It may be useful to recall why Geothe plunged into such an investigation: he was deeply dissatisfied with the then-dominant Newton’s mechanical view of nature. Newton’s mechanics, essentially, reduces our world to a collection of many particles, even down to a level of atoms. Geothe objected to such a view of the world: our real world is much more complex than something simply described in terms of movements of particles, especially regarding life. Goethe’s attempt for alternative science was never fully developed, but his perspective on the nature has seen new lights from time to time, including the notion of Gestalt.

Though the MJO may not be as complex as life, this phenomenon is already so complex that in the view of most researchers, the possibility of understanding the MJO purely in mechanical manner, from a point of view of Newton’s mechanics, is clearly excluded: moist convection is an essential part of the MJO, which not only involves moist thermodynamics, but complex microphysics associated with it, as well as the radiative heat transfer process interacting with clouds. It is only recently that a purely mechanical self-contained theory for the MJO is proposed (Wedi and Smolarkiewicz 2010). However, most researchers rather refuse to see the MJO in this manner. The issue is clearly a matter of Gestalt: once you are convinced that Fig. 1 is a duck, it is hard to consider an alternative possibility that actually it is a rabbit. At a level of such reluctance, the issue of Gestalt indeed boils down to that of human psychology: even science is not independent of human psychology, unfortunately.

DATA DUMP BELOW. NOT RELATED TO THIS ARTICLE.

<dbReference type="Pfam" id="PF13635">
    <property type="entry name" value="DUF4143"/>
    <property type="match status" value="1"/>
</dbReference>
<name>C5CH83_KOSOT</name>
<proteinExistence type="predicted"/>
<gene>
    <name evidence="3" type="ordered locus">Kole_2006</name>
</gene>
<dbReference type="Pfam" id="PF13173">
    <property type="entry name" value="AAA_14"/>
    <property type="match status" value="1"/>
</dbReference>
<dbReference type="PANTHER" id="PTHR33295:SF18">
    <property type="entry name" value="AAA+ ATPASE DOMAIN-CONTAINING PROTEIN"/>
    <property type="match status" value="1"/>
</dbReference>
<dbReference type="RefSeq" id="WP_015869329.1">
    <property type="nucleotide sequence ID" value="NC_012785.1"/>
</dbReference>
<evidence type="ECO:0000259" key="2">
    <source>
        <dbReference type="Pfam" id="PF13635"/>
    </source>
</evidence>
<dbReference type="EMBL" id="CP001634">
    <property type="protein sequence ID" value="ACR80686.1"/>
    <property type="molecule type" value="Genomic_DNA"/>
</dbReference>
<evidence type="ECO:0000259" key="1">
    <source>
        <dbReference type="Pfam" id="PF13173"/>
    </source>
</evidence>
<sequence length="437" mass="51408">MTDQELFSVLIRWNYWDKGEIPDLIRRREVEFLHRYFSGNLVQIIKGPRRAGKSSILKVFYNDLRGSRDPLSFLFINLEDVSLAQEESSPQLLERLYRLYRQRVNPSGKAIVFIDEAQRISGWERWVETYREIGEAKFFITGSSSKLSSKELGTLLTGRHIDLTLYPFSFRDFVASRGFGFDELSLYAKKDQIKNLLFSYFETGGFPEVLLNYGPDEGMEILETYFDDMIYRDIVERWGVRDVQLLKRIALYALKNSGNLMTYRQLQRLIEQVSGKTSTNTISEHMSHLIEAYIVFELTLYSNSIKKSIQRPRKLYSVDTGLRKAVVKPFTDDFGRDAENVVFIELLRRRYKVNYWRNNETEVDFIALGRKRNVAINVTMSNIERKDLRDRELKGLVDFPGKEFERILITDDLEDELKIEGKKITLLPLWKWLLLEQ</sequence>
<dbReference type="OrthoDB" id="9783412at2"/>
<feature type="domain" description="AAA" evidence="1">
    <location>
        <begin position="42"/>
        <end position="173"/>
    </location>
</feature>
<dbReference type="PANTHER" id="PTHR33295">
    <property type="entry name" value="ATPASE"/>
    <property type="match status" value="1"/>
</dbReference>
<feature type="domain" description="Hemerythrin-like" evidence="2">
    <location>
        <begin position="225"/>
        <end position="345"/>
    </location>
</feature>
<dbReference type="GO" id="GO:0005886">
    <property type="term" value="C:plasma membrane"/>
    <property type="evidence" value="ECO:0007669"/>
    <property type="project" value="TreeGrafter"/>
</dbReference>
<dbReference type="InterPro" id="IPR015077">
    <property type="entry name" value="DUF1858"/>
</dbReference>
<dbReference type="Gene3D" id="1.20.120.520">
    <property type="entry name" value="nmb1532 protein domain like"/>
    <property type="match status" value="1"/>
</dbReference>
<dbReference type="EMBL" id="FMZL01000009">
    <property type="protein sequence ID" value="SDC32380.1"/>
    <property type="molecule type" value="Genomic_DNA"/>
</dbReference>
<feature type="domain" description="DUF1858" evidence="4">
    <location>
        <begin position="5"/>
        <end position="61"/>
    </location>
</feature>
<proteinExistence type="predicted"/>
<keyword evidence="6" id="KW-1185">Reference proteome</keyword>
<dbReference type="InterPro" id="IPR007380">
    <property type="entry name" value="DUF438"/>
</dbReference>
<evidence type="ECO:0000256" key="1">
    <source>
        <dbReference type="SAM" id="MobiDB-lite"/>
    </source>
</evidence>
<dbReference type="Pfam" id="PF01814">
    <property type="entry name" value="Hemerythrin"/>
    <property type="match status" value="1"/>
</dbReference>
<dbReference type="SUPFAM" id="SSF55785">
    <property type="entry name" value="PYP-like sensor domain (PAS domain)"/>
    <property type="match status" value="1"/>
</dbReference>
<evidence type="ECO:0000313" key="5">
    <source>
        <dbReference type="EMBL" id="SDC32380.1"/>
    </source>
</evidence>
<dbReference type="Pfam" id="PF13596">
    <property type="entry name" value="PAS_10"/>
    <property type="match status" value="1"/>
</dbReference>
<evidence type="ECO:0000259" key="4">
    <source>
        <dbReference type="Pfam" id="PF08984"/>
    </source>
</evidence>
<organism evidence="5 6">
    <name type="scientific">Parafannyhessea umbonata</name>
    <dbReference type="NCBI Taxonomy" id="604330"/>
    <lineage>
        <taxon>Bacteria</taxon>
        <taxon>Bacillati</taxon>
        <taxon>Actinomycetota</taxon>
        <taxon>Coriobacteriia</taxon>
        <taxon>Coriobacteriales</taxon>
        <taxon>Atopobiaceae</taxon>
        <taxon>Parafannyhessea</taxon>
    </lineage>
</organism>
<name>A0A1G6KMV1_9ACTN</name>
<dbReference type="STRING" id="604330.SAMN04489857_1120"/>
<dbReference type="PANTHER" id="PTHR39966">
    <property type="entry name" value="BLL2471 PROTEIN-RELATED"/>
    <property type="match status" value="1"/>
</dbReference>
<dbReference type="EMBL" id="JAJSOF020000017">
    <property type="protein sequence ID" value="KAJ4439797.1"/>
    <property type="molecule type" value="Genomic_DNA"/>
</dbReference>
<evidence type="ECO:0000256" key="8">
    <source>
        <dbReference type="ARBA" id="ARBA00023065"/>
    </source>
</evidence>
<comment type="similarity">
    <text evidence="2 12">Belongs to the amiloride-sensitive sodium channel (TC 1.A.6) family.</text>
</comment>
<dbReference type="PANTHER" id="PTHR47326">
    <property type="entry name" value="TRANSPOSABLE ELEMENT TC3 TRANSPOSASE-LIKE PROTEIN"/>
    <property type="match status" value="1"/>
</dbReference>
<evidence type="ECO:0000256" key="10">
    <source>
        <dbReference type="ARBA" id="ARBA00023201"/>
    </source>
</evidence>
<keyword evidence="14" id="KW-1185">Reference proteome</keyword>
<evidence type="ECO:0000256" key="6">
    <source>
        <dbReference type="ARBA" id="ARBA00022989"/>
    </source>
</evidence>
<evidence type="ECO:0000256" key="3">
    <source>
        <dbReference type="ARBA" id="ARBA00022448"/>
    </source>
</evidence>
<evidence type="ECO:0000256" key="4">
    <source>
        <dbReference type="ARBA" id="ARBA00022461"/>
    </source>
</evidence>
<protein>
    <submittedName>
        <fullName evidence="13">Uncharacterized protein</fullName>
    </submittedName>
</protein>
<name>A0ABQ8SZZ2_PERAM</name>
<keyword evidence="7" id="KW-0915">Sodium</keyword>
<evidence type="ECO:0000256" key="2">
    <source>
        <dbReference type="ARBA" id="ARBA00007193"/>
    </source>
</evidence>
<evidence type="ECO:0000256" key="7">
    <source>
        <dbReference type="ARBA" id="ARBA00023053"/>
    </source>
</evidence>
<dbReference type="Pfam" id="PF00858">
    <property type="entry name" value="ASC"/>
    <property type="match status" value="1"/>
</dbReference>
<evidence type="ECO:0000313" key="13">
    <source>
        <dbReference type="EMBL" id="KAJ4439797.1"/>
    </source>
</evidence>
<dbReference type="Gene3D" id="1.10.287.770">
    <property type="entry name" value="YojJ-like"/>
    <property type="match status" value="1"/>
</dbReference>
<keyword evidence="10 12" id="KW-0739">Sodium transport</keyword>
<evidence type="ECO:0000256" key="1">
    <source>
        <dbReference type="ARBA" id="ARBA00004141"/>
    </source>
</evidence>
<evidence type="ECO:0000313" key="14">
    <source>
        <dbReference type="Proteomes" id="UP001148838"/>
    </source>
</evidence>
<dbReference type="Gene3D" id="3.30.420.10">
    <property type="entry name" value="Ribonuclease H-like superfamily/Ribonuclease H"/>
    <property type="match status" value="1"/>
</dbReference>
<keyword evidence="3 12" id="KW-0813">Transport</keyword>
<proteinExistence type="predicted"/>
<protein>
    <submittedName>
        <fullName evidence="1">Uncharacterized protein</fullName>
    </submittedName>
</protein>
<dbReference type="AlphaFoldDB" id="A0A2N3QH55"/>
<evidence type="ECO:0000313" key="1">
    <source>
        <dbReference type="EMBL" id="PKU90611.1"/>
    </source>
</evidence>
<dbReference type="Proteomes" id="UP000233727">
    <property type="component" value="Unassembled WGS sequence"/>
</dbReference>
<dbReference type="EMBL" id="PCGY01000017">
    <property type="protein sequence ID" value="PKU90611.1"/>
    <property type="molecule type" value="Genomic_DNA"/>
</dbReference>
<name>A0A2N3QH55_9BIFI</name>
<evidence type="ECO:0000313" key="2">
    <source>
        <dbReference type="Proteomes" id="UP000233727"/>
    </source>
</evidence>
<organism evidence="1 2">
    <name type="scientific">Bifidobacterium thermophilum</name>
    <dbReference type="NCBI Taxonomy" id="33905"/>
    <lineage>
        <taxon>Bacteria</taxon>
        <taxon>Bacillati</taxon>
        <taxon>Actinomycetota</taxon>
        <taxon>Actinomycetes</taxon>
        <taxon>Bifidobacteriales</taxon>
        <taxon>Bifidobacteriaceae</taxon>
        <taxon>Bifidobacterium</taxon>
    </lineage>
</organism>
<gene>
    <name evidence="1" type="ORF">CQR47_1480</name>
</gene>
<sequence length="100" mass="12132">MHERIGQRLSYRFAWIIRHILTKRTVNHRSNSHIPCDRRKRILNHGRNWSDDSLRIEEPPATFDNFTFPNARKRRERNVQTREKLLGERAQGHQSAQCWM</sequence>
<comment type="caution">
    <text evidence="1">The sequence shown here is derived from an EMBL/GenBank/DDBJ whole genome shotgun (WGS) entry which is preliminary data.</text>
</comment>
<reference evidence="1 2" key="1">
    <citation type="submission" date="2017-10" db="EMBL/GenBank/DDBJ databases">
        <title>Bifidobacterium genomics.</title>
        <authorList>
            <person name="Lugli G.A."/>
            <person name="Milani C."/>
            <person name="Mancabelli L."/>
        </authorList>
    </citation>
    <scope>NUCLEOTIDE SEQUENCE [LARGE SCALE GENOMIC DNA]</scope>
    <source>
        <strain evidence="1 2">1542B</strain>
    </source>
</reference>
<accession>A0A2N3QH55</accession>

However, it is important to emphasize again that Gestalt is not merely a matter of subjectivity: no matter how objective we may try to be, we cannot be free from the problems of Gestalt. The very procedure of identifying a phenomenon is precisely a matter of identifying die Gestalt. When we seek to identify an MJO, the question is how we can best identify it as eine Gestalt. At a technical level, this question of the MJO Gestalt takes various different forms: What is the best index for identifying it? What is a main physical field to characterize it? etc. Probably, this series of questions is better considered interrelated to each other to form a single question of identifying die Gestalt.

The study of the MJO is clearly a far more involved endeavor with many facets, as I tried to list, than just a matter of identifying the number 4 in Fig. 2. However, I still believe this analogy is useful and helpful to organize the multifaceted MJO research into a single picture: identification of die Gestalt.